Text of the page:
Innovative ways to improve access to reproductive health care: The Egyptian experience

Innovative ways to improve access to reproductive health care:

The Egyptian experience

M. Abou Nar, H. Hammad, R. Mostafa, M. Afifi


International, Cairo, Egypt

This abstract describes a comprehensive and

integrated approach that improves the quality/availability of reproductive

health services and empowers community members to utilize available services.

The TAHSEEN Project is the last USAID-funded reproductive health project in

Egypt and employs a comprehensive approach emphasizing technical assistance to

host country institutions, community mobilization, improved quality of care and

sustainability. The Project works simultaneously with youth, literacy

facilitators, irrigation and agriculture extension workers, women’s groups,

service providers, drivers, communications professionals, religious and

community leaders, local and national government officials and the commercial

and NGO sectors to improve the quality of — and increase access to –reproductive

health services. As of January 2006, the Project is active in 68 communities in

5 governorates in Egypt. Initial results are very encouraging. Awareness of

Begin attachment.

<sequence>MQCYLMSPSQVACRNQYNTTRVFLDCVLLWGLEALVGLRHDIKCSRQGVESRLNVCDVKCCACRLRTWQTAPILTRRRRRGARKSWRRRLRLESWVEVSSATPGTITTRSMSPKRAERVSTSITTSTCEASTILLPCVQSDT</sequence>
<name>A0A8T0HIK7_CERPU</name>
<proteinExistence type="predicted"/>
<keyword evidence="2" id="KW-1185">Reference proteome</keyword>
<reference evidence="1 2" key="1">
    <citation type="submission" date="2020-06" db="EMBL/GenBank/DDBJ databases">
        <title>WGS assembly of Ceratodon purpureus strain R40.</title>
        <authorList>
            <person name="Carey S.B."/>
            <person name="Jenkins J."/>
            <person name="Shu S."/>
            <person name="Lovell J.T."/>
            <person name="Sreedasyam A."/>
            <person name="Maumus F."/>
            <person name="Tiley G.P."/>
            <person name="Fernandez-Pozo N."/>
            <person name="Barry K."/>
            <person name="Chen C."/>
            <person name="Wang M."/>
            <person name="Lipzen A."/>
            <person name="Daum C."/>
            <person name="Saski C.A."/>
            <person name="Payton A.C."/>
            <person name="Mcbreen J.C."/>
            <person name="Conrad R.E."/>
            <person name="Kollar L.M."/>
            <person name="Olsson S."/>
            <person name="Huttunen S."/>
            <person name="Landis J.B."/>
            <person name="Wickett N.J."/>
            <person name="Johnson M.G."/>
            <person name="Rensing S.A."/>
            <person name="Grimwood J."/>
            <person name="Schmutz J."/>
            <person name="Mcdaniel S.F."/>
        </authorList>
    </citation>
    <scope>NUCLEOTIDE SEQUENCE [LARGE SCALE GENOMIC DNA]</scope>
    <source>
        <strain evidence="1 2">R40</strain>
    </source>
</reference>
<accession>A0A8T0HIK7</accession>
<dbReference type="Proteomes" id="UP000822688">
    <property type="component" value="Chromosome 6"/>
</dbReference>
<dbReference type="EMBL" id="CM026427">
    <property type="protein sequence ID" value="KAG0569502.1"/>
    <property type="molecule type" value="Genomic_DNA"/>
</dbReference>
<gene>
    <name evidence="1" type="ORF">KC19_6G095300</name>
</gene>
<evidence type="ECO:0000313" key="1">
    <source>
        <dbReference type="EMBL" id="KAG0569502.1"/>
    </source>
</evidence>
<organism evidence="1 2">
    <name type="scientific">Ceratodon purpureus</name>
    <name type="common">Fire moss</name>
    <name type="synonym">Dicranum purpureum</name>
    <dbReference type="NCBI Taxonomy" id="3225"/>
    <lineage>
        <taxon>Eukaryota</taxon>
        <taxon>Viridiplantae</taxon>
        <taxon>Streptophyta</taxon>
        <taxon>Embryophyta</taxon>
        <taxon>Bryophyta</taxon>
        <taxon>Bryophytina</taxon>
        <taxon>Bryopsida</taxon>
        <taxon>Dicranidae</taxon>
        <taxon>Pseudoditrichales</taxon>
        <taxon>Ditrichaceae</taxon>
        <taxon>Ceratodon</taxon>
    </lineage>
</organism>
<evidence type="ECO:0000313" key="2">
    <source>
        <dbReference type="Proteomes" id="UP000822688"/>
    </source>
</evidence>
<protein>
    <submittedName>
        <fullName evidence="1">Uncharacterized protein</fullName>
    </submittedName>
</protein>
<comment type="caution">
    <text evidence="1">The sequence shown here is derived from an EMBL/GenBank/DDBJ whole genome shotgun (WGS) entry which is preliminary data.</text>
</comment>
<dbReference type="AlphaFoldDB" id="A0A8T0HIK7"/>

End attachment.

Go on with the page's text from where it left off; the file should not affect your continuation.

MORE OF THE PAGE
family planning and reproductive health issues among several demographics has

increased. Within a year, caseload in the Project’s first five communities show

a five-fold increase (from 2,575 to 13,303), a doubling in couple-years

protection (CYP) (744.8 to 1696.9), an increase of 60 percent in the number of

pregnant women seeking care at these clinics (from 1575 to 2679) and a

noticeable shift to long-acting family planning methods illustrated by an

increase in the share of IUDs to the CYP from 50 percent in the fourth quarter

of 2003 to 71 percent. The key lessons learned during implementation include the

importance of adopting a participatory approach to development and the benefits

of pursuing a fully integrated and comprehensive model.

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